Saturday, July 24, 2010

Review: Dr. Horrible's Sing-Along Blog (2008)

Director: Joss Whedon
Starring: Neil Patrick-Harris, Felicia Day, Nathan Fillion

Penny: You're not really interested in the homeless, are you?
Dr. Horrible: No, I am, but... it's a symptom. You're treating a symptom while the disease rages on, consumes the human race. The fish rots from the head, so they say. So I'm thinking, why not cut off the head?
Penny: [pause] Of the human race?
Dr. Horrible: It's not a... perfect metaphor. 

Long gone are the days when superhero films could only be cheesy, substance-less action flicks. With the advent of films like The Dark Knight and the ill-fated Watchmen movie, we see superhero films reaching the mainstream with an added dosage of introspection and psychology for a new kind of depth, whether people like it or not. And who better to exploit this to the full than Mr. Joss Whedon himself? This…is Dr. Horrible’s Sing Along Blog.

I remember seeing the name for this movie a lot and thinking, wow, that can’t possibly be good. But like that clich√© goes, never judge a book by its cover, and that rang true with this well enough. Dr. Horrible (as I will abbreviate the title to from here on out) is just a joy to behold on every level. Literally everything you could ask for is here, and all condensed down to a manageable and admirable 40 minute mark. We’ve got great characters, we’ve got snappy, witty dialogue, we’ve got some good jokes, and we’ve got some tragedy as well. Everything you could ask for, brewed up into a succinct statement of enjoyable filmmaking. There’s no room here for bullshit or tedious extravagance, all of that is eschewed completely.

The most interesting thing you will first notice is that the main character Dr. Horrible, played by Neil Patrick Harris, is, well…very obviously the “antagonist.” But yet he’s also the one we’re supposed to root for in this story. It’s because he’s a rather woebegone figure, a silly, introverted guy who makes videos on the internet and gets awkward around pretty Penny (Felicia Day) from the Laundromat. His evil plans are only a modicum more sinister than those of a certain Professor Chaos from one animated cartoon series I will not name…but yes, the comedy in this plot point actually comes from the fact that he is trying to do something so sinister that it will get him into the “Evil League of Evil,” which is apparently very prestigious. And also run by the ‘thoroughbred of sin,’ Bad Horse.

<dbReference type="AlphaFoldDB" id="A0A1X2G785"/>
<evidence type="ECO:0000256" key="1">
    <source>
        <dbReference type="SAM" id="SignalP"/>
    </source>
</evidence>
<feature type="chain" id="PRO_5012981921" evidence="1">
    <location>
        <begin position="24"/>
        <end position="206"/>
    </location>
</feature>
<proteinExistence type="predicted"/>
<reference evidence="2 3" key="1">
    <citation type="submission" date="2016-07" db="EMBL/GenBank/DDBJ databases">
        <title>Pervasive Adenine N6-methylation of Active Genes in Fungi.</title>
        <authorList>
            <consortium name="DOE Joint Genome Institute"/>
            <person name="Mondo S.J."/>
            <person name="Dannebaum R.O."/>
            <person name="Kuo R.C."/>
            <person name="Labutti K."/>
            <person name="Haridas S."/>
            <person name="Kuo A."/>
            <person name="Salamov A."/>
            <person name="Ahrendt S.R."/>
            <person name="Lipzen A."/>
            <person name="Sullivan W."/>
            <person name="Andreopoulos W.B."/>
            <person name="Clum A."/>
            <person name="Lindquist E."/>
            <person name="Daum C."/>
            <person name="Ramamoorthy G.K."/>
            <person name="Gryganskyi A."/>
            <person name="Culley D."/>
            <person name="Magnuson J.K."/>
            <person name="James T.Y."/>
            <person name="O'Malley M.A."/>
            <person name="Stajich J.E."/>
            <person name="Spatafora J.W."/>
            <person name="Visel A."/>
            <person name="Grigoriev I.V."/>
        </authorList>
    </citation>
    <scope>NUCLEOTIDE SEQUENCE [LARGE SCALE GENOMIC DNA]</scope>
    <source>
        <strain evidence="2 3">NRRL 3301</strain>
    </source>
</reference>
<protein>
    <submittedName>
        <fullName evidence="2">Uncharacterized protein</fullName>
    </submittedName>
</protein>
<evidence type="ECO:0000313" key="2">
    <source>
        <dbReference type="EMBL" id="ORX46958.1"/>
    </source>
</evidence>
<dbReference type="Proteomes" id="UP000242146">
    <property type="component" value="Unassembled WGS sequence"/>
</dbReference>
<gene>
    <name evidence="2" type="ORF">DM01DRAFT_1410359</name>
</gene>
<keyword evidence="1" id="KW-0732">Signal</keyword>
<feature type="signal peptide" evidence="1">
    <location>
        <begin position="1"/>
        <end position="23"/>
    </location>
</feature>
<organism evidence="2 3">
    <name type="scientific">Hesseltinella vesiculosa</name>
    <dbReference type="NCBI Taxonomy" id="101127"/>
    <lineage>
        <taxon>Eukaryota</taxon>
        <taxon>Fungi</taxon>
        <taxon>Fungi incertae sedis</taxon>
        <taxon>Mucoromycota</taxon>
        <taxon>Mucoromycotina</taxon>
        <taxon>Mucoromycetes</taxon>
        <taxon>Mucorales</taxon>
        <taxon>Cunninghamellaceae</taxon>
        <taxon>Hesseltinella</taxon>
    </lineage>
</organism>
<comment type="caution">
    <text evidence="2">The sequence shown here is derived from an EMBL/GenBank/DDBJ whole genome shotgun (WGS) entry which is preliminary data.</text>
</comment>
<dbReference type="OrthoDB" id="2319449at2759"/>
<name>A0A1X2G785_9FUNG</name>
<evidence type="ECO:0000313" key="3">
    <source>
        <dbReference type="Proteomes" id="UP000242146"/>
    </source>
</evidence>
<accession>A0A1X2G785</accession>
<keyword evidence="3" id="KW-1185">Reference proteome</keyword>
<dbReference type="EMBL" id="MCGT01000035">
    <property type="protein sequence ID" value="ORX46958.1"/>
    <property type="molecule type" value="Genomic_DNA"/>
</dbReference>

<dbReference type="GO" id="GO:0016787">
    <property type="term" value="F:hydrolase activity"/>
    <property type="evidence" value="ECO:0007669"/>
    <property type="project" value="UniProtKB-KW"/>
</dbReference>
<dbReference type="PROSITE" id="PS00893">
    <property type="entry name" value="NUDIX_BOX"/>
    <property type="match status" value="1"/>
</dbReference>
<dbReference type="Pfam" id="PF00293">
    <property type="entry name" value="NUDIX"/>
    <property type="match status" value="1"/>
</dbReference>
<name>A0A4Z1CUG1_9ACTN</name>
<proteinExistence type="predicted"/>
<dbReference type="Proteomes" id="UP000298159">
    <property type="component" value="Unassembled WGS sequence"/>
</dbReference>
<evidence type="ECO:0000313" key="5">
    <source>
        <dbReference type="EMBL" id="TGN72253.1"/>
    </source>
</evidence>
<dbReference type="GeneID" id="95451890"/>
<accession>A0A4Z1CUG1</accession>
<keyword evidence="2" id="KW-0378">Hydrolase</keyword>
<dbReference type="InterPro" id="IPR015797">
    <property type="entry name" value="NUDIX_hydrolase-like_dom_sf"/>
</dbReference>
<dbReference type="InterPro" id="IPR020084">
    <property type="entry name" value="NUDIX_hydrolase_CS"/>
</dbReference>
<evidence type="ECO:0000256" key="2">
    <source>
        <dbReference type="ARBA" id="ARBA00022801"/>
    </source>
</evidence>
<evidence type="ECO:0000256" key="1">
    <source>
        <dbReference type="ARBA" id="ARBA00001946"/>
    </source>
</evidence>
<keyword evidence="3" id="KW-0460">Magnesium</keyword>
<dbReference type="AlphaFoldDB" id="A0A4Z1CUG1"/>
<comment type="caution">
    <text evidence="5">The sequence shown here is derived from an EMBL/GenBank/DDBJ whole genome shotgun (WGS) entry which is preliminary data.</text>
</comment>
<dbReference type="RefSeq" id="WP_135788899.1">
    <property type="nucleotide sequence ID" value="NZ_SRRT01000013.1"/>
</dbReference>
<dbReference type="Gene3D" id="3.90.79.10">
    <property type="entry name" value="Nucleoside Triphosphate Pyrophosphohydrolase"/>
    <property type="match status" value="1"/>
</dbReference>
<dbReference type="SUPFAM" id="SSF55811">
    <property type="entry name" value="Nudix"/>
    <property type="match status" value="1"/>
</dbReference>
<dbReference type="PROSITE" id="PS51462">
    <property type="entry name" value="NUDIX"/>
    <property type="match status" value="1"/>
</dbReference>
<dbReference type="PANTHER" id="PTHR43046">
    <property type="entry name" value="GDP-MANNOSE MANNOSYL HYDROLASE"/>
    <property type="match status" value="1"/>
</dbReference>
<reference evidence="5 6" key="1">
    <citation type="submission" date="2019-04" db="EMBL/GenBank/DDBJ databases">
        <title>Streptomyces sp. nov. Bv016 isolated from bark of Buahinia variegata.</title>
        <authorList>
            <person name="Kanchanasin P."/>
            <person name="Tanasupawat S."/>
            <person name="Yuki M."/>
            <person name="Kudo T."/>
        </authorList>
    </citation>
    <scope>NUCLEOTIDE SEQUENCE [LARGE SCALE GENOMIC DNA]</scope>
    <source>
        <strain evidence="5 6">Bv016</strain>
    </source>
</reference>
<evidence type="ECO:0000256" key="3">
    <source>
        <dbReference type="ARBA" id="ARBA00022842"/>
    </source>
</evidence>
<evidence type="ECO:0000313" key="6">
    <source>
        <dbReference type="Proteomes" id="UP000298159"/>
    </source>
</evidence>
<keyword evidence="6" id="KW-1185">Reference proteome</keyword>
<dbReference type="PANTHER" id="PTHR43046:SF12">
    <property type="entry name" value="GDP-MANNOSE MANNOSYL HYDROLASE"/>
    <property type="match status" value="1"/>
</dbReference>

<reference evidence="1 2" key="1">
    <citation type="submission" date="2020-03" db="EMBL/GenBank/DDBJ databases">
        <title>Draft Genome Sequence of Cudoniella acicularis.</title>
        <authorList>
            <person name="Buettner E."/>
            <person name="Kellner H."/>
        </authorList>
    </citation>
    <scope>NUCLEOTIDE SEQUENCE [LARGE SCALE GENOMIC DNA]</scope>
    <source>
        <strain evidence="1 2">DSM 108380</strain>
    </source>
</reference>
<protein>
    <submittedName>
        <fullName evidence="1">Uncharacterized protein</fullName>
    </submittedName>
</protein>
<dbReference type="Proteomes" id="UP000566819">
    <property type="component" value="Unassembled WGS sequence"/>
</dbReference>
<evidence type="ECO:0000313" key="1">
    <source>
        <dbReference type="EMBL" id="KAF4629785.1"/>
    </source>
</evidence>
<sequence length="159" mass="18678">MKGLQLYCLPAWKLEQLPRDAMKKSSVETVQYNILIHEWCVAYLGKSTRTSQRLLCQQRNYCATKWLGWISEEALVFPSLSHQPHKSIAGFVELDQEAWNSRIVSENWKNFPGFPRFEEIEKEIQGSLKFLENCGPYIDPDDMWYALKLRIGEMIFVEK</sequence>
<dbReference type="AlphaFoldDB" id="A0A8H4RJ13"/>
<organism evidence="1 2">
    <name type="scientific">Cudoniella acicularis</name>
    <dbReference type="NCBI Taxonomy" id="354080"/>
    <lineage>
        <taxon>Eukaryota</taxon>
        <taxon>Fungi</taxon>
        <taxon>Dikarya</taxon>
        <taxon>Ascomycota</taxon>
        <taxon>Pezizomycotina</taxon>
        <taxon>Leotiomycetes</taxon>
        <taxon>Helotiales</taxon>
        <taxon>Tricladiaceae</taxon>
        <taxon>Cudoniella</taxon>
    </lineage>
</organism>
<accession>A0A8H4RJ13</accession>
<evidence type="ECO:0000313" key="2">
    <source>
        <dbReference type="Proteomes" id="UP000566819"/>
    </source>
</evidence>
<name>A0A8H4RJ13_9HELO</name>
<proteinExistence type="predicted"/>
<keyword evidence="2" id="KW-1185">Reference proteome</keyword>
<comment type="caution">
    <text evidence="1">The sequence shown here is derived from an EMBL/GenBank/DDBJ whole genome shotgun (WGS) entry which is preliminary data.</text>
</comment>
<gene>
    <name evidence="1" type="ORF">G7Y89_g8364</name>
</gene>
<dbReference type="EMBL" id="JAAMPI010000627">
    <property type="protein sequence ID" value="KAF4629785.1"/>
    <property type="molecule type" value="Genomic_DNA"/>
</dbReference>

His enemy is Captain Hammer (Nathan Fillion), the protagonist of the series, who is made out to be a condescending jerk-ass with a huge narcissism complex and a lot of swagger. Unfortunately, he also manages to get with Penny; much to Dr. Horrible’s woe…don’t you see where this is going? The way the roles of protagonist and antagonist are reversed and juxtaposed against one another is very subtly complex, seeming obvious to any viewer right away, but also rooted deep enough in the story to make you think about what’s going on. It’s nothing too in depth, just a really well written about-face of the traditional roles of hero and villain. And Nathan Fillion does a brilliant job as an annoying jackass. The whole thing has an undercurrent moral about corruption in society, and the way people always have ulterior motives whenever they do things. Nobody is honest, and especially not Captain Hammer, who does everything he does mostly for his own ends. Ironically, it is Dr. Horrible who seems to be the most honest character in here, because he makes no excuses and doesn’t try to pass off his villainy as anything other than what he is – a regular guy with a “PhD in evilness.”

If you hate musicals, this will be the one to set you straight, or at least the one exception to the rule. The songs here are outstanding. All of them are incredibly well written, syncopated masterfully and sung with a lot of emotion. You’d think this would come off like some kind of dumbass ironic hipster thing, being a superhero movie with a bunch of cheery songs in it, but it doesn’t, entirely because the material is so damn good. I especially like “Brand New Day,” sung by Neil Patrick Harris; a really cool industrial metal-ish tune that has some really cool, menacing vocals and a killer stomp that I really dig. But all of them are good. They’re done with a very easy-going wit and a metric ton of charm that is nearly impossible to shun.

Joss Whedon’s works are always endowed with a maddening mixture of comedy, drama and a moral message that over-arches the whole thing, and under a lot of less talented guys, this mixture would suck. Some people will tell you that this makes a film tacky and directionless, but really in the hands of the right director, there is no greater force. Whedon succeeds here because he’s a storyteller, and a masterful one at that. There is a heavy degree of theatrical pomp here, but then on the other hand, this is just so well constructed and so air-tight that you feel completely relaxed watching it. It takes a lot for a new movie to be so good that you just sit back and watch it, without trying to analyze it or look for flaws or anything. Dr. Horrible is one of those movies. There are no flaws. You just sit back and let it roll, like a fine waterfall, right into the pool of life. This is fun. It’s a movie for movie lovers at heart, and I cannot recommend it higher. A movie so good it just defies words in general.

Now give me a sequel, goddammit! Where are you, Whedon?